Footloose : The Musical
By Shane Sanfilippo
Footloose : The Musical
The popular 1980s film Footloose (starring Kevin Bacon) comes to stage as Footloose : The Musical, by Dean Pitchford and Walter Bobbie.
than two decades on since the film's release and a decade since it
opened on Broadway, Whitehorse Musical Theatre has taken on Footloose : The Musical with an interesting twist.
Like the film, Footloose : The Musical is set in the 1980s; however Director David Parsons made an admirable decision to set his Footloose in the 1950s.
doing so, Parson's succeeds in some way justifying the sometimes
unconvincing plot of the originbal and helps move it away from the
show's "jukebox" reputation.
Ren McCormack, (Drew Downing) is an
ordinary city kid. Following the desertion of his father, Ren and his
mother Ethel (Ruth Bishop) leave their home in Chicago for the small
rural town of Bomont.
After the tragic deaths of four teenagers,
Bomont’s town council, headed by Rev. Moore (David Gardette), has
banned dancing, on the basis that it leads to irresponsible and
The people of Bomont have adopted the new
rules, all except for Rev. Moore’s rebellious daughter, Ariel (Tori
Whiteside). Ariel also
"sticks it to daddy" by dating the baddest boy around, Chuck (Trent Bockman), however she soon comes to fall for Ren.
Despite his best attempts, Ren is branded a troublemaker by the Bomont community.
comes to befriend the dim-witted but well meaning Willard (Tyson Legg),
and decides that a town dance is exactly what Bomont needs.
takes Williard, Ariel, and Williard’s love interest Rusty (Diana
Perini) beyond the town border to experience dancing first hand. What
follows is the trio’s journey to change Bomont’s rules and attitude.
and his artistic team have done a fantastic job meeting the challenge
of delivering a comprehensive and consistent artistic vision.
huge strength of this production was its visual appeal. Costumes
(designed by John Azzopardi) were detailed and created a stylised 1950s
vibe complete with full skirts, tight skivvies and big glasses.
The use of purple in the school outfits is superb, and the overall design was set off by well coordinated wigs and hair design.
by Chris White were incredible: stylised and cohesive with the overall
kitsch artistic vision. A major highlight stemming from the use of
perspective, notably in the school locker setting and in the Moore
The numerous designs were works of art, using dimension
and colour well, with purple shades complementing the costume - the
huge train bridge, set behind the funky 50s convertible (Lance Harris /
David Parsons), a real standout.
The stage was framed well by
the atmospheric neon lights, a key element of the overall lighting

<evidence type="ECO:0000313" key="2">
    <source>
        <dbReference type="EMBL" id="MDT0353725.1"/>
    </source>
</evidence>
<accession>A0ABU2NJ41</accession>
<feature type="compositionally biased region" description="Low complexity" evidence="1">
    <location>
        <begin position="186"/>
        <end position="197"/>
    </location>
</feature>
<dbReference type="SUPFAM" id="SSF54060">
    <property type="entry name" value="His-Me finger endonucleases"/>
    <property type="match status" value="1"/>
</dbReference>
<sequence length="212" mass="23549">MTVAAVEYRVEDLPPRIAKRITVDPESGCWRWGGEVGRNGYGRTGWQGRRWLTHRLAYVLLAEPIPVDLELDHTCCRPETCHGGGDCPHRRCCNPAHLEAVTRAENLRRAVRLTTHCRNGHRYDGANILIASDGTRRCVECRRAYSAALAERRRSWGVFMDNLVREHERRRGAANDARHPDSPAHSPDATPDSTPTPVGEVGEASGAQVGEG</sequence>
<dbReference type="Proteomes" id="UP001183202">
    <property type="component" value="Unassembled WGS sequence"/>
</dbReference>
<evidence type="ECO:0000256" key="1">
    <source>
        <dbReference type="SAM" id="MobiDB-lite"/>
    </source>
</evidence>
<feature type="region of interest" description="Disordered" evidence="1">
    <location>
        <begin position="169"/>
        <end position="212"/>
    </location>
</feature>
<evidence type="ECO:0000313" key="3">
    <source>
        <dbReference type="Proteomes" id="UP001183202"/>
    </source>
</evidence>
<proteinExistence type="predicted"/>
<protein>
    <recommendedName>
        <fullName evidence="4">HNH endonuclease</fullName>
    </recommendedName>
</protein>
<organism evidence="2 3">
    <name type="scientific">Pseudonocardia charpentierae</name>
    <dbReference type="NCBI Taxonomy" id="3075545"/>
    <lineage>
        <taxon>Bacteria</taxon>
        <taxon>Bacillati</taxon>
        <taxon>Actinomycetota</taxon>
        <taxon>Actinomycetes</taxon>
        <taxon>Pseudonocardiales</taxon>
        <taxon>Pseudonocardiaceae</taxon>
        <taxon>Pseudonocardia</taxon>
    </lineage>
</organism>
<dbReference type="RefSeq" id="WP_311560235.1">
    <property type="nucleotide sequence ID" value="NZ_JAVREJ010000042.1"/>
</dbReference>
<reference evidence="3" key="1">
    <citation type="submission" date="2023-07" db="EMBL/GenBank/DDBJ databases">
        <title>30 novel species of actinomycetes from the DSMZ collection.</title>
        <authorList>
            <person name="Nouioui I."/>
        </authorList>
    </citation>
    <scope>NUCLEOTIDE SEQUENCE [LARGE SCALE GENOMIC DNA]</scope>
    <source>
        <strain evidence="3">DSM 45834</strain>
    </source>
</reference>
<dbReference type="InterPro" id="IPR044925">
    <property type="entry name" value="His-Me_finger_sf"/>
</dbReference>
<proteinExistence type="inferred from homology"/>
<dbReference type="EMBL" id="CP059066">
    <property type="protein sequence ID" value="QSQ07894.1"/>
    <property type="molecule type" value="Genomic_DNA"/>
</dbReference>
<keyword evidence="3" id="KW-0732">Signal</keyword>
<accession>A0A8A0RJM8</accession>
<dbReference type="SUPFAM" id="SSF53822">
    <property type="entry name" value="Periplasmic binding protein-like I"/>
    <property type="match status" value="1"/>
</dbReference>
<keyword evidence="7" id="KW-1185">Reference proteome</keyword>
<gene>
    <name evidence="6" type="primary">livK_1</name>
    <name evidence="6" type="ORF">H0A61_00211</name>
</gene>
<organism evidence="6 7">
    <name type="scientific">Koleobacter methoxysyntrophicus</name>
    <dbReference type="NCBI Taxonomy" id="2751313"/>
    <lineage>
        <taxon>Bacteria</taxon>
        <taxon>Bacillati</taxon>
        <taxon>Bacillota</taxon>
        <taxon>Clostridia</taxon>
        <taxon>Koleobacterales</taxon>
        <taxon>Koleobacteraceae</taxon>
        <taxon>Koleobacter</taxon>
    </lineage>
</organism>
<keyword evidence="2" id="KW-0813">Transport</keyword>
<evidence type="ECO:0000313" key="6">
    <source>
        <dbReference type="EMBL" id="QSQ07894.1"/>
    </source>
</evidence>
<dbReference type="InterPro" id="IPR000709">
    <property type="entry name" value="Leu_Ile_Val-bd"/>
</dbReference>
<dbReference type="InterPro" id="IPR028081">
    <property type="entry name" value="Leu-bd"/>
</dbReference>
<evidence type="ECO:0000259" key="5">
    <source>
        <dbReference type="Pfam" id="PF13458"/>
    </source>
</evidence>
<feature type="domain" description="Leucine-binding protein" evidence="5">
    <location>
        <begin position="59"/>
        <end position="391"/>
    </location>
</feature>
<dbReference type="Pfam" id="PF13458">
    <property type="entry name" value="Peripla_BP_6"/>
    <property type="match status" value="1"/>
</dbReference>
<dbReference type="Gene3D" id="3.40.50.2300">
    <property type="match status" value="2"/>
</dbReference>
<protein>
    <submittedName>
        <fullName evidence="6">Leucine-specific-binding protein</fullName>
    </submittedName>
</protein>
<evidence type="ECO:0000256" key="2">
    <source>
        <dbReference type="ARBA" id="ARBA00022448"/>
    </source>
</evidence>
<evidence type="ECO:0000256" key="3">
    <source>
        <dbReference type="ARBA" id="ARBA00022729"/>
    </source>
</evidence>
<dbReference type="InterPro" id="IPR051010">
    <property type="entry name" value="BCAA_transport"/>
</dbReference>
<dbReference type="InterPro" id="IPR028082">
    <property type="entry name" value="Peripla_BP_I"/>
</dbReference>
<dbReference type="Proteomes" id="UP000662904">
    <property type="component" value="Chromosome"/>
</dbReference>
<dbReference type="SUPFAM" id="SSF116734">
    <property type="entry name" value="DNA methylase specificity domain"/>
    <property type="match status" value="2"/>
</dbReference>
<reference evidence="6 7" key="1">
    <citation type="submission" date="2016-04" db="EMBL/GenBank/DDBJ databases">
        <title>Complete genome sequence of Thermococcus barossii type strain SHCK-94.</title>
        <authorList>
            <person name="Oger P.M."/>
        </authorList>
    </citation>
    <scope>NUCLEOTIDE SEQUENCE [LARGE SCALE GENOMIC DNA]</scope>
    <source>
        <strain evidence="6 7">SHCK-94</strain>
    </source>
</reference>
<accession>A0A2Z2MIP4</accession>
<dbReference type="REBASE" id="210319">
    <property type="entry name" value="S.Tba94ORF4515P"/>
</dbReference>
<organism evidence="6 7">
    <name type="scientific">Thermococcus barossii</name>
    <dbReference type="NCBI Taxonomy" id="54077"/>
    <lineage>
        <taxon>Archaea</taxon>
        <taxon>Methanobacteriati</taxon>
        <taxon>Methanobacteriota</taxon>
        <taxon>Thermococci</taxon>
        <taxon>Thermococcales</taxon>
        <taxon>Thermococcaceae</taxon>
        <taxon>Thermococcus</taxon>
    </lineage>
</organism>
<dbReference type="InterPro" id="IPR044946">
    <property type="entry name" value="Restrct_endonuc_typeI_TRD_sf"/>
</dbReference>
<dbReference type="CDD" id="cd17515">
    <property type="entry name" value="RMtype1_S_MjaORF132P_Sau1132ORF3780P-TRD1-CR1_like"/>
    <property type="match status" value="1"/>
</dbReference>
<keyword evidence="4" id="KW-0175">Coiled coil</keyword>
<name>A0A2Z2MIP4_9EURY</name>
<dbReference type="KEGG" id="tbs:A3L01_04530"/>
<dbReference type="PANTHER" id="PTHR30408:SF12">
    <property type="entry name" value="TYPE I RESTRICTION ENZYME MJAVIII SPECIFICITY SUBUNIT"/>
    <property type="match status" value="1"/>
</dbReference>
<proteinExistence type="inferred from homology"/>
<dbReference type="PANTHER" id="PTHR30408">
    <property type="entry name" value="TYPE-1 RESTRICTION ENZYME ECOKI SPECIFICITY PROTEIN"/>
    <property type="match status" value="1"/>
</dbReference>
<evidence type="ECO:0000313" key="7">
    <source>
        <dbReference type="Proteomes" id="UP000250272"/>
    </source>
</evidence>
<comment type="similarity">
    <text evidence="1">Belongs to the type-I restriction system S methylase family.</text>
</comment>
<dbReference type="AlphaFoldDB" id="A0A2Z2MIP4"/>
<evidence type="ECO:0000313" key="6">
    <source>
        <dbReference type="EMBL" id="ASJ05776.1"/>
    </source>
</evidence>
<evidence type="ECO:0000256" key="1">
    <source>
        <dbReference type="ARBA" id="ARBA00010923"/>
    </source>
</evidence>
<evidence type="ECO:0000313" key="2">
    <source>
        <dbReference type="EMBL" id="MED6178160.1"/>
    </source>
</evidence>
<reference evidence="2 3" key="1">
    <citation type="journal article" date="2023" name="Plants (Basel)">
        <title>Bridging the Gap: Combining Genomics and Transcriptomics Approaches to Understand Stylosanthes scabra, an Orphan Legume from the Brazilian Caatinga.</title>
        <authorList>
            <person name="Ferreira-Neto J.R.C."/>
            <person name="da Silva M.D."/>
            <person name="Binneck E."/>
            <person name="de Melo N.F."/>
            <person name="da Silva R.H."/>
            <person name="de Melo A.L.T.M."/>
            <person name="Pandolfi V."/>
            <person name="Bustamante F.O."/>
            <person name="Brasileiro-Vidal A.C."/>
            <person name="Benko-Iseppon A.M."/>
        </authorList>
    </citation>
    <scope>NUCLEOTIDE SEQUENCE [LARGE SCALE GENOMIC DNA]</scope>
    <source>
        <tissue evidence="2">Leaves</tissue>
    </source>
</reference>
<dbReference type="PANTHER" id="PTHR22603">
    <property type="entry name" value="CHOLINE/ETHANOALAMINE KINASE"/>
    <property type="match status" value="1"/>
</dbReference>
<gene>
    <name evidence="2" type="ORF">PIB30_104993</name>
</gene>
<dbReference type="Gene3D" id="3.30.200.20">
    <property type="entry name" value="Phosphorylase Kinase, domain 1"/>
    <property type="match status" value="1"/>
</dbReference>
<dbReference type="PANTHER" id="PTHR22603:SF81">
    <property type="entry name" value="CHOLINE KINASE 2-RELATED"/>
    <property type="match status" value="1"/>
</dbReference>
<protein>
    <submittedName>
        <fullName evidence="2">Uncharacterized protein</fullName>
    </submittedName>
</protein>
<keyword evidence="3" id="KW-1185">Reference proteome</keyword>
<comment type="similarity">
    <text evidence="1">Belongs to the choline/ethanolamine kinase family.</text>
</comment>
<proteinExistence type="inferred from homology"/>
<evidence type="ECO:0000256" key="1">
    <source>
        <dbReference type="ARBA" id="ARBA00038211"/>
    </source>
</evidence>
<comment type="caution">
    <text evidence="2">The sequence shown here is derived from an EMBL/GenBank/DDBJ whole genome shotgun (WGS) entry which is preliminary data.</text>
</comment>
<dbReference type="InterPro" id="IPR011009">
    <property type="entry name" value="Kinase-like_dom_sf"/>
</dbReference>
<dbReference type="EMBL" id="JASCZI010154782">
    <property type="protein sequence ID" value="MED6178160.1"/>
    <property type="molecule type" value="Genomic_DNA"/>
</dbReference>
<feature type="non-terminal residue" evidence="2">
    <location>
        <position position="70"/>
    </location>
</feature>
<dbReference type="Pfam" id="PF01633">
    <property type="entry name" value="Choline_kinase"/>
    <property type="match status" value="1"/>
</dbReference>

design by Brad Alcock and Vanessa Burke. The lighting was varied well
and the use of purple tones complemented the other stagecraft
There were few errors in sound, aside from the
occasional vocals and lines not being picked up, but in general the
vocals balanced well with the band.
One of the biggest
challenges must have been making a 1980s soundtrack fit the new vision,
and Musical Director Julia Buchanan generally did this well, supported
by the capable orchestra. The shift in eras may have affected the
outcome of some numbers, as I missed the expected soaring notes – such
as Almost Paradise that didn’t quite get there, although this may have been due to restrained vocals.
gave a commendable performance as Ren, with a controlled approach to
character that contrasted well with the more stylised characters in
1950s Bomont. Whiteside’s Ariel gave a feisty performance in pink boots
and really captured the rebel in the character.
portrayal of the character Willard was exceptional and one of the best
in the show. He sings effortlessly, and displayed perfect comic timing,
a joy to watch.
Rev. Moore is a tough role, with lots of songs
and a lot of anger. Yet David Gardette does an impressive job with a
great ability to convey both overbearing oppressor and loving father
figure. The intense scene between Rev.Moore and his wife Vi (Amy Clark)
towards the end of the show worked well.
featured a Greek chorus meets Ronnettes female trio, led by Perini’s
dynamic Rusty, with Urleen (Amy Burns) and Wendy Jo (Philippa Chalke).
The girls had a wardrobe of colour coordinated 50s frocks with a
They delivered some great lines; I thought the idea worked well particularly in the opening number and Somebody’s Eyes. The trio were strong singers and portrayed their distinct characters well.
Other show highlights include the standout Mama Says,
led by Legg. The combination of carnival style cutouts, an in sync male
dance ensemble and clever choreography ensured the show highlight.
Comito’s overall choreography was strong and brilliantly original. The
Act One finale choreography was a standout; I loved the use of skipping
ropes! Some scenes were not as well executed as others, the opening
number was a little crowded and quite a few people were bumping into
Overall, Whitehorse delivered a unique interpretation, highlighted by superb visuals and attention to detail.
"Footloose : The Musical"
Director: David Parsons
Choreography: Meriki Comito
Where: The Besen Centre, Burwood.